While the recent successes for LGBT rights in the U.S.–particularly the Obergefell v. Hodges Supreme Court ruling–have caused many to let their guards down and celebrate victory, others have been urging us to stay vigilant. In his book “It’s Not Over“, author, activist  and radio host Michelangelo Signorile predicted a backlash, and warned us against “victory blindness”. It turns out, he was right.

We have seen a rash of anti-LGBT laws sweep the country, mostly at the state level and often under the guise of “religious freedom”. Let’s take a look at a few of the worst of them. Continue reading

Ryan Anderson is a Sad, Lonely Man

Red heart with white equal signIt’s that time of year again when couples celebrate their love (out of obligation or desire) and singles wallow or embrace their singleness. Looks like our favorite Ryan T Anderson is in the wallowing camp. His “woe is me” is indirect though, and not obvious unless you’re familiar with him.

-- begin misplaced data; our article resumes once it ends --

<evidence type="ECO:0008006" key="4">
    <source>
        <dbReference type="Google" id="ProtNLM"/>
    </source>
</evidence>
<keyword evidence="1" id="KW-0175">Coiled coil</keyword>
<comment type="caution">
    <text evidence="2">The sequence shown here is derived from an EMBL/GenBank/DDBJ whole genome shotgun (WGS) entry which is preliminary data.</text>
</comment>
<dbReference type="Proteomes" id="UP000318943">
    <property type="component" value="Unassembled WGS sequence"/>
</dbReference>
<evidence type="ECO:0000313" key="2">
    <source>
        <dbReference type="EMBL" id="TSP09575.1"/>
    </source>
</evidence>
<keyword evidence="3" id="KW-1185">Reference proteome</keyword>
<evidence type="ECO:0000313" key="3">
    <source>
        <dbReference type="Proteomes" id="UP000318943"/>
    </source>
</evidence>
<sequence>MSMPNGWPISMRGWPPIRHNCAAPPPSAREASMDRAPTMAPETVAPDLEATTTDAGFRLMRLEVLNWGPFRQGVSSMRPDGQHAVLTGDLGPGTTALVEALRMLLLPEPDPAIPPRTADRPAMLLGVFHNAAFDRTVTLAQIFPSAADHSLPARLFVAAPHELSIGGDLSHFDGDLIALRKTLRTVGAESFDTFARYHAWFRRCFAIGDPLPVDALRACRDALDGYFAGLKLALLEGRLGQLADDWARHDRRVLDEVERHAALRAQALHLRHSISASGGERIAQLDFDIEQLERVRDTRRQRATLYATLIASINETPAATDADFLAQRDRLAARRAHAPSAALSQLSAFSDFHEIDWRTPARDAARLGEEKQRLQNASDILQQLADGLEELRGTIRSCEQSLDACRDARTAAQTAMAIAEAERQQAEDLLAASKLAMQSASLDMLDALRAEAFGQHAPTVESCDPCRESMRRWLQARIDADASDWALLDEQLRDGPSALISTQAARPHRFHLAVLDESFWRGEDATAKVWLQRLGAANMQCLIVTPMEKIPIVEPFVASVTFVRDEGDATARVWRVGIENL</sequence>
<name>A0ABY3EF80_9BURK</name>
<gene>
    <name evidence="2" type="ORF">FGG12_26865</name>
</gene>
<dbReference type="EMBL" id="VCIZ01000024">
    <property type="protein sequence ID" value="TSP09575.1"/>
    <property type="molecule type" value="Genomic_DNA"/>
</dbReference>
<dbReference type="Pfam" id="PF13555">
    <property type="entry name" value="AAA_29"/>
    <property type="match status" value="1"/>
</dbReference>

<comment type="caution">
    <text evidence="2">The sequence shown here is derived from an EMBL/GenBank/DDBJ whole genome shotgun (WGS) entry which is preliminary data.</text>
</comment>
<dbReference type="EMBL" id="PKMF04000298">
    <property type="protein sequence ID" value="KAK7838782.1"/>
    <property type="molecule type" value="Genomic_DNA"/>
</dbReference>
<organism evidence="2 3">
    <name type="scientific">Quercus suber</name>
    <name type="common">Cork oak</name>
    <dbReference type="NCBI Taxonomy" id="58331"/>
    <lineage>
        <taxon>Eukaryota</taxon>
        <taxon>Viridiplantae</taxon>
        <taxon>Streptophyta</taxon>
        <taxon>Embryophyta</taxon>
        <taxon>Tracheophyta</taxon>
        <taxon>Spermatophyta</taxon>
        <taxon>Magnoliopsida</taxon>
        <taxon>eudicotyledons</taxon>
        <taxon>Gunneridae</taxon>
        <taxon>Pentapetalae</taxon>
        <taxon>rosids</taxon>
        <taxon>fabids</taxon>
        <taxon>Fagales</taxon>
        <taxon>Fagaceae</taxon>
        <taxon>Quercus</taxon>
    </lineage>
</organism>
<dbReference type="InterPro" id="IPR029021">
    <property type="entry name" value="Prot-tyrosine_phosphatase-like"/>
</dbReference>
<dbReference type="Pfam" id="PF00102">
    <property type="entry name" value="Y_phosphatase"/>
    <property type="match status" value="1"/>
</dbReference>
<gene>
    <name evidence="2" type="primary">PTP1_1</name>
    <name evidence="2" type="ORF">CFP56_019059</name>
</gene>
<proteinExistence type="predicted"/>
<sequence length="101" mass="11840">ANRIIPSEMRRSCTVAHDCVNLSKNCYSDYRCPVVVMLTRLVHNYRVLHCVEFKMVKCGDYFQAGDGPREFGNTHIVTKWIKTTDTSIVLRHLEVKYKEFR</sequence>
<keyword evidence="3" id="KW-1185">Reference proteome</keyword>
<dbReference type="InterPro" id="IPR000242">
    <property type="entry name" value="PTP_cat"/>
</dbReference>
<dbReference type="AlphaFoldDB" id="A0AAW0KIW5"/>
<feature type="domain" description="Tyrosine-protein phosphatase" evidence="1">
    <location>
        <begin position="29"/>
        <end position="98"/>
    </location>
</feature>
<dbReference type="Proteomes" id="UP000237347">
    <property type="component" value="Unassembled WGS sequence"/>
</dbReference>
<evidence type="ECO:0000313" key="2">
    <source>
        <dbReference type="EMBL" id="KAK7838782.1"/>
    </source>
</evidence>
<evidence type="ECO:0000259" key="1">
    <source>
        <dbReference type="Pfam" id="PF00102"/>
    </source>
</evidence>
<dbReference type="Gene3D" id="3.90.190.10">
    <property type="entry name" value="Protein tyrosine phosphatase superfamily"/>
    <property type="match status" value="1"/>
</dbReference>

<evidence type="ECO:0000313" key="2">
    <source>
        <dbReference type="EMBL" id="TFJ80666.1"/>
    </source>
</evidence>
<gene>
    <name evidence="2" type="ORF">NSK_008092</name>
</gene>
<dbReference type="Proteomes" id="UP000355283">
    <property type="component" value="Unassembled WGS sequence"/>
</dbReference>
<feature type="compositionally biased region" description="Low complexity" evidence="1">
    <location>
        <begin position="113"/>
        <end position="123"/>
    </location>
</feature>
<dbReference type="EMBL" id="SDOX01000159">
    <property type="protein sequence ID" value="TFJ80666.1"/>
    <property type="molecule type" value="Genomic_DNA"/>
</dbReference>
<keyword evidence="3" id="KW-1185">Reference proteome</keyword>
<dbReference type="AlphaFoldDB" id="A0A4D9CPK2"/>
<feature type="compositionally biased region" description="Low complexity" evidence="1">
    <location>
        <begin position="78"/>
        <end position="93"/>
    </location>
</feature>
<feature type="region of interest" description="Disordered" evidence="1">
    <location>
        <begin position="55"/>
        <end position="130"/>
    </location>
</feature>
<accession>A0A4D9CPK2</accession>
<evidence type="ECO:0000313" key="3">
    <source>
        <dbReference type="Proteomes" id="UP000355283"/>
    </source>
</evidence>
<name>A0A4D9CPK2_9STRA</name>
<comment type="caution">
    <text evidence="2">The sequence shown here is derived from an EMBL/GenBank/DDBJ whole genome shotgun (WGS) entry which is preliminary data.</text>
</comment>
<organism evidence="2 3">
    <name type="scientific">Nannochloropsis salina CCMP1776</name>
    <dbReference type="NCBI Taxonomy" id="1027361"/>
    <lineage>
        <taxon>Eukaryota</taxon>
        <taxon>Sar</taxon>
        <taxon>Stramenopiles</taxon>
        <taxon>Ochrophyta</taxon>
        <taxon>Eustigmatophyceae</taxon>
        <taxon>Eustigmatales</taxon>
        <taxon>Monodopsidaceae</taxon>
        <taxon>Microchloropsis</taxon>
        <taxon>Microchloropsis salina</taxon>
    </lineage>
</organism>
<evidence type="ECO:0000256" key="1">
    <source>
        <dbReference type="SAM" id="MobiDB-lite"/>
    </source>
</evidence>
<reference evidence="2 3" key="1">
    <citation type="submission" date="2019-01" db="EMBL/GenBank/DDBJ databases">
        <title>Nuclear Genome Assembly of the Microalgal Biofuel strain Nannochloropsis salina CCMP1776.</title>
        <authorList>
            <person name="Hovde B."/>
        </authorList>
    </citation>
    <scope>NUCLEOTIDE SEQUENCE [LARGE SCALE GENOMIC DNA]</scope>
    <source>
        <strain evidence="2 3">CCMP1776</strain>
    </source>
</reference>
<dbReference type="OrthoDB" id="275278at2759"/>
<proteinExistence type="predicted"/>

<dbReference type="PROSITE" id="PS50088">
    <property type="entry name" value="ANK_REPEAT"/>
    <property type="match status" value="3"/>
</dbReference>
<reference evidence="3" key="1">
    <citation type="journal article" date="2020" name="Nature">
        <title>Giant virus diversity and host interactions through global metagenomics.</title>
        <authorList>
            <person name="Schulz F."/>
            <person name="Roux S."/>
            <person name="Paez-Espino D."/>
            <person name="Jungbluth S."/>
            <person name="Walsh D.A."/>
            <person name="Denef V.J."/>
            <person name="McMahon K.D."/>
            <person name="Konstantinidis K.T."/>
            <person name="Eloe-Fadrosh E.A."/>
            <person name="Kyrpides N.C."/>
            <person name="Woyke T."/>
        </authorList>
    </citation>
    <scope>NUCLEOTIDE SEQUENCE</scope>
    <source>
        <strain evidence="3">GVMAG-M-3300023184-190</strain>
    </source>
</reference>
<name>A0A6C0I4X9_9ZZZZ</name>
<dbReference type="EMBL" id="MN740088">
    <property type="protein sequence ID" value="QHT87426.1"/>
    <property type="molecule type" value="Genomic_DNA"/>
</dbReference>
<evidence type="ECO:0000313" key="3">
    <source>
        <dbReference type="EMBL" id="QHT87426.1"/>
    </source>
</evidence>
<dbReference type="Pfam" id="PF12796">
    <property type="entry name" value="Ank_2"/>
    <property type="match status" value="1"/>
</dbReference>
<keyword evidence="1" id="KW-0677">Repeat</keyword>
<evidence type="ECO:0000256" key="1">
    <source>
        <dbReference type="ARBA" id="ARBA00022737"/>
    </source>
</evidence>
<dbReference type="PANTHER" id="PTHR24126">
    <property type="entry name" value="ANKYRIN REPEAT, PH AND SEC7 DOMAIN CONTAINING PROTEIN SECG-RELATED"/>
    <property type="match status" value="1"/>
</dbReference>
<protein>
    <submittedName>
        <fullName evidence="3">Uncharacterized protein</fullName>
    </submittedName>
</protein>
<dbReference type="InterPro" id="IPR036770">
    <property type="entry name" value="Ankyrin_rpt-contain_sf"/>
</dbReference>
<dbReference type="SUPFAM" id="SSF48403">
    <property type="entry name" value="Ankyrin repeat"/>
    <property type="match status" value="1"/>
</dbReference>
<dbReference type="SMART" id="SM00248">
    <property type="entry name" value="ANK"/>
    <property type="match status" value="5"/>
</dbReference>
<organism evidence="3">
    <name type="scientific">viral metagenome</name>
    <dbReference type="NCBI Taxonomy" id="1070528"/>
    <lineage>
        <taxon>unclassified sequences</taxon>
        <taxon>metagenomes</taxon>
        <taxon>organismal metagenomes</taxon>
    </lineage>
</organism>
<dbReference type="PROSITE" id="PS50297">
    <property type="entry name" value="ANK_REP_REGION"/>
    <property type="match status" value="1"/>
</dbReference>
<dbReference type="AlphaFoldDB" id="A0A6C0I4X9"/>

He wrote this piece on the topic of love for Valentine’s Day: Does love really equal love? I’m going to be honest, I only skimmed it. Ryan says the same things over and over again in slightly different ways, so if you’ve read a couple of his pieces that’s all you really need. This one was more of the same: love is not all equal, same sex relationships are different (meaning inferior), oh heavens to Betsy! Oh, and straight people ruined marriage and opened the door for those pesky gay people to get married. Damn straights!

Who is Ryan Anderson? He’s a man in his mid 30s who has never been married and does not appear to even be dating. He’s Catholic, but he’s not a clergyman. He’s educated, employed and a decent looking guy when he’s not letting his beard grow out of control. Why is it that he’s single and had no discernible history of romantic relationships? Continue reading

Nope, SSM is STILL not like abortion